The fall of state socialism in Eastern Europe and the Soviet Union was arguably the most significant political event of the late 20th century. For many, this dramatic historic shift was symbolized by the tearing down of the Berlin Wall, an iconic emblem of fear and division. Yet only twenty years later, many new walls both physical and imaginary have been erected across Eastern Europe, including redrawn state borders, partitioned cities, and myriad walled–off urban spaces.
Iron Curtains: Gates, Suburbs, and Privatization of Space in the Post–socialist City explores the human dimension of new city–building that has emerged in East Europe. Utilizing firsthand research culled from more than 100 interviews conducted primarily in the Bulgarian capital of Sofia a city whose public spaces have unraveled over the last two decades Sonia Hirt examines the ways people live and experience the new, post–socialist urbanism. Also addressed are what these new spaces tell us about their builders, users, and inhabitants. Embracing an explicitly cultural approach, the author suggests that disappointment with socialist and post–socialist conditions has led to mass skepticism toward the public domain, further resulting in a radical de–construction of public spaces. Iron Curtains offers provocative insights into the complex relationship between society and space during times of fundamental change.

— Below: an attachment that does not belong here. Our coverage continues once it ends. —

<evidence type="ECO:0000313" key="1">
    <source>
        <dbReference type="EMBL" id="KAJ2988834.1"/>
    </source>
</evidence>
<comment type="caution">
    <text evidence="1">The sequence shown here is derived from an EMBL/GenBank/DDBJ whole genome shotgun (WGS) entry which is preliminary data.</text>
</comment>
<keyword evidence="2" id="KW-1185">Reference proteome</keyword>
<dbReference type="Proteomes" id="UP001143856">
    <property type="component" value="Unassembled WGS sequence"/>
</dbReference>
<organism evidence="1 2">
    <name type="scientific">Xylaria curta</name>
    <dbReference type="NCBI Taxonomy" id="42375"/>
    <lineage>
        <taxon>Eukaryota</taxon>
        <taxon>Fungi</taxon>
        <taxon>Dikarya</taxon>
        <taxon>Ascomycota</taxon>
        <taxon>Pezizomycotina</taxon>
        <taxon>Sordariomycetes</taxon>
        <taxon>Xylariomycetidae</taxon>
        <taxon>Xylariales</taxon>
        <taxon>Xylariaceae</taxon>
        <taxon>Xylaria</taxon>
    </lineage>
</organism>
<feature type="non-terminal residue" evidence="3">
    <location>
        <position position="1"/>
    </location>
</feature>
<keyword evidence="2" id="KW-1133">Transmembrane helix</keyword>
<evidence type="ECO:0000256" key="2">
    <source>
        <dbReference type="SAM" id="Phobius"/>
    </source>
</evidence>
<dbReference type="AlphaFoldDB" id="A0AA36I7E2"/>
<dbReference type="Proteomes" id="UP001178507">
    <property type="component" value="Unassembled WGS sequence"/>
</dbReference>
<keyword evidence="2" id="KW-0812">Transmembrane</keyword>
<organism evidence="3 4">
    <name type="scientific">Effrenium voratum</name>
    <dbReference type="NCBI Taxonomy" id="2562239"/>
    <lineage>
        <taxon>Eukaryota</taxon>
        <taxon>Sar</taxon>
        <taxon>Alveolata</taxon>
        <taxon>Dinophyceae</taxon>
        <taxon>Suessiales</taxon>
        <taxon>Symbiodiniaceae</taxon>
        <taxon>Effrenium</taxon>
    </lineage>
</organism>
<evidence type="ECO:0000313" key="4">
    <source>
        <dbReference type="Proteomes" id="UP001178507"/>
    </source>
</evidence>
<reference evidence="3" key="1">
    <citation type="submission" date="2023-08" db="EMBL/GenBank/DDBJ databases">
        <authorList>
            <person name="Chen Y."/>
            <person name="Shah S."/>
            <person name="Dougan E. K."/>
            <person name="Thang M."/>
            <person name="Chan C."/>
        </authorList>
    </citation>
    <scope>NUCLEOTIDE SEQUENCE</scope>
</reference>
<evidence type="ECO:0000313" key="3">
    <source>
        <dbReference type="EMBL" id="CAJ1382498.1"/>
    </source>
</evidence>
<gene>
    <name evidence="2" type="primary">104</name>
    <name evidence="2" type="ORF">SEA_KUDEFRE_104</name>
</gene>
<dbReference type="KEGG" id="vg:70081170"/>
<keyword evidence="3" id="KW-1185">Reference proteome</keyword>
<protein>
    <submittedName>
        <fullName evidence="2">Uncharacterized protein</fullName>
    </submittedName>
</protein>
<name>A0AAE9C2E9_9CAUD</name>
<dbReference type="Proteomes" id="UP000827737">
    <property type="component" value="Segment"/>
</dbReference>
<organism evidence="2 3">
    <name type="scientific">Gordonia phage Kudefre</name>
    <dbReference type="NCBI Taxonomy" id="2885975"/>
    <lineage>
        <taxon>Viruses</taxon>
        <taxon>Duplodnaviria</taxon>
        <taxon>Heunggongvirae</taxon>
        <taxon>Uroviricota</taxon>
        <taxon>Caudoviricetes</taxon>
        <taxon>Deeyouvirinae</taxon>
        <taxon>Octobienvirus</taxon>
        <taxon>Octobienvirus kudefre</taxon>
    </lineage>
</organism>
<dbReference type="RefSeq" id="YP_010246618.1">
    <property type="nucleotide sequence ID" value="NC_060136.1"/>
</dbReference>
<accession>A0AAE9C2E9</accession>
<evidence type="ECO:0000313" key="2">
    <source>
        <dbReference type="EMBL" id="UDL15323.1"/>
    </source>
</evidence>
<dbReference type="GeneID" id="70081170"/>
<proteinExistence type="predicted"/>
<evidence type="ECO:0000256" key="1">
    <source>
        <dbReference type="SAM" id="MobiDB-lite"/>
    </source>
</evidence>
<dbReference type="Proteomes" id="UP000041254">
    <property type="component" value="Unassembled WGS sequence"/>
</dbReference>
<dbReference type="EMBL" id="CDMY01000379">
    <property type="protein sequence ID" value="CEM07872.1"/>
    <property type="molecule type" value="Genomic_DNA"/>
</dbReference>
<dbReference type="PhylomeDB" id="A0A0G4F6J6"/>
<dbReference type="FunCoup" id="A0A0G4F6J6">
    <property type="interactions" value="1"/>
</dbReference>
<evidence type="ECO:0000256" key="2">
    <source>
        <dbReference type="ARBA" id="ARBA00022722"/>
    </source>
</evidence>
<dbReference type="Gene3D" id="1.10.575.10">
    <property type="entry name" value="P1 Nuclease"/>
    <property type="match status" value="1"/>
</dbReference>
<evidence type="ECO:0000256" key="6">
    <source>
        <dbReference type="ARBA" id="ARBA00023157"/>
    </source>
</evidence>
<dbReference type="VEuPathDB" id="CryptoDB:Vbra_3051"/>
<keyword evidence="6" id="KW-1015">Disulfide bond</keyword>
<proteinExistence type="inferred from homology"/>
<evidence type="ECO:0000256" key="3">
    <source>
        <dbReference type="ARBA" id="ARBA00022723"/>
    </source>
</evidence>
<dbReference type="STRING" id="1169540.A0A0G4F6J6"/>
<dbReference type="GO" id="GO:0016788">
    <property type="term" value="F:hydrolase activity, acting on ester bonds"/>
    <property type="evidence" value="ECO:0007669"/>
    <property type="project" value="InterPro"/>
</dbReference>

Series Editors Preface xi
1 Introduction 1
2 Public, Private, Privatism 14
3 The Post–socialist City 34
4 Post–modern Urbanism Revisited 60
5 Sofia: Wither the Socialist City 81
6 The Ninth Ring: Suburbanizing Sofia 105
7 Iron Curtains I: Gated Homes 131
8 Iron Curtains II: Gated Complexes 149
9 Architecture of Disunity 170
10 Possibilities 191